"It is better to marry than to burn," says Paul. This strange, embarrassing passage may offer some ground for fresh discernment.
I have carried the burden of knowing that our church contributed to a man's death when we refused him the open acceptance, love, and support that he needed.
Almost a third of Protestant pastors think domestic violence is not a problem in their congregations. They're wrong.
I can see my dad's manuscript: the title centered in caps, the body double-spaced and marked up by hand. But I can't remember the words.
In January, Pope Francis will visit the Philippines. By 2050, there could be 100 million Catholics there.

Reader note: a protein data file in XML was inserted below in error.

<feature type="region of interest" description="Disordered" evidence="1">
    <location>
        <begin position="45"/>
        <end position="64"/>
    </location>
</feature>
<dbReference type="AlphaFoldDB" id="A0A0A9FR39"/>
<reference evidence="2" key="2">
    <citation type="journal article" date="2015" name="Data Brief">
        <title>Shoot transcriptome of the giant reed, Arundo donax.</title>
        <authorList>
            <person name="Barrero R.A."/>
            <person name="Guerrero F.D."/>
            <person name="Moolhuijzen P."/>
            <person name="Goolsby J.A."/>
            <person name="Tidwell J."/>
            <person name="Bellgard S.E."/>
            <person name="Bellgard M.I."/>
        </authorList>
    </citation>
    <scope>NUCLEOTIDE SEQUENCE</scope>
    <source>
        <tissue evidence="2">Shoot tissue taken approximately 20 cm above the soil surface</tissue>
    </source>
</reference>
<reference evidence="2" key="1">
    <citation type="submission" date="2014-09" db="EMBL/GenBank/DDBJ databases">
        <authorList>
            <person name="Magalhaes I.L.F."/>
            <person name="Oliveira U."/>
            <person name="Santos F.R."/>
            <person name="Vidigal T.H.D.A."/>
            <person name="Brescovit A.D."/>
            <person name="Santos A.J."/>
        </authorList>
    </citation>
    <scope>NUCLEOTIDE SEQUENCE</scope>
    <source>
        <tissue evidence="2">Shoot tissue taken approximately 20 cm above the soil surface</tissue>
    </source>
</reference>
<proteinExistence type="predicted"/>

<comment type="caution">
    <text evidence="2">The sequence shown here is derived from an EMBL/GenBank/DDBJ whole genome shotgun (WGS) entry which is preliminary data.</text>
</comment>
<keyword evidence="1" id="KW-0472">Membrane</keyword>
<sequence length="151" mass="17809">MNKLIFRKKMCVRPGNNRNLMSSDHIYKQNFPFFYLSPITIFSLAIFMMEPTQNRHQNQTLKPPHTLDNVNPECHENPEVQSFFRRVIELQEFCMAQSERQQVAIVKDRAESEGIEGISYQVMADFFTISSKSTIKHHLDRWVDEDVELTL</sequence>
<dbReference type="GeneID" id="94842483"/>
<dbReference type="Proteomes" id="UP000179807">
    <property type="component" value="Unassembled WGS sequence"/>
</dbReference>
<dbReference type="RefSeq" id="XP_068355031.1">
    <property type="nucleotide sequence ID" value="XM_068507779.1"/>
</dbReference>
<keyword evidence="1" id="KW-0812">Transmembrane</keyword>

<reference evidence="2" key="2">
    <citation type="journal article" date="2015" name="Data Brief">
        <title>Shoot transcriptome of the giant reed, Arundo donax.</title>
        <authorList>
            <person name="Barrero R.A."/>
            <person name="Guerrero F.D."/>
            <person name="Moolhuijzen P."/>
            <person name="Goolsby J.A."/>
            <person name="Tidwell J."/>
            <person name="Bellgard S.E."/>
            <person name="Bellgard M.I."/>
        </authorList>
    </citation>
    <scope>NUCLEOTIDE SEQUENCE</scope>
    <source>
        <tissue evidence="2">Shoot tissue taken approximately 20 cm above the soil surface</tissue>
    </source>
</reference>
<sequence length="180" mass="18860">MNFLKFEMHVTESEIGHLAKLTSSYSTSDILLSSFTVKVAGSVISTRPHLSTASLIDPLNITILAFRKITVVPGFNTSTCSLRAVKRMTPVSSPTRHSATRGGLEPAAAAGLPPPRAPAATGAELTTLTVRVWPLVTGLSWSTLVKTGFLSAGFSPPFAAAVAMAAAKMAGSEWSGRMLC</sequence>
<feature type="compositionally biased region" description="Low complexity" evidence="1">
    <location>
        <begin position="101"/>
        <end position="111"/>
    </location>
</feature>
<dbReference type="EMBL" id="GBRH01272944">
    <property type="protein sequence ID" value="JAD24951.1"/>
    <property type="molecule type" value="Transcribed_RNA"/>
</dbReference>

Christopher Foyle has a deep sense of right and wrong. Foyle's War offers both moral clarity and moral complexity.
I understand the story better now than when I was I kid, but I still have the feeling that the foolish virgins were framed.
Not all endings are bad.
I gobble books by musicians. Bruce Cockburn's memoir has more virtues than most.
Michael Waldman traces the Second Amendment's life, from militias to the NRA to the newfound right to have handguns at home.
The mainline has struggled to express an ethics or spirituality of sexuality. Verlee Copeland and Dale Rosenberger seek to fill that gap.
N.T. Wright aims to show how Paul's story of the crucified and risen Messiah is at the same time the story of Israel rescued from extended exile.
Through analysis of denominational statements about what is arguably the most debated military conflict in recent U.S. history, George Bogaski produces an illuminating, if also unvarnished, story.
Robert Benson is a guide for people who don't know how to get from a blank page to a pile of pages called a book.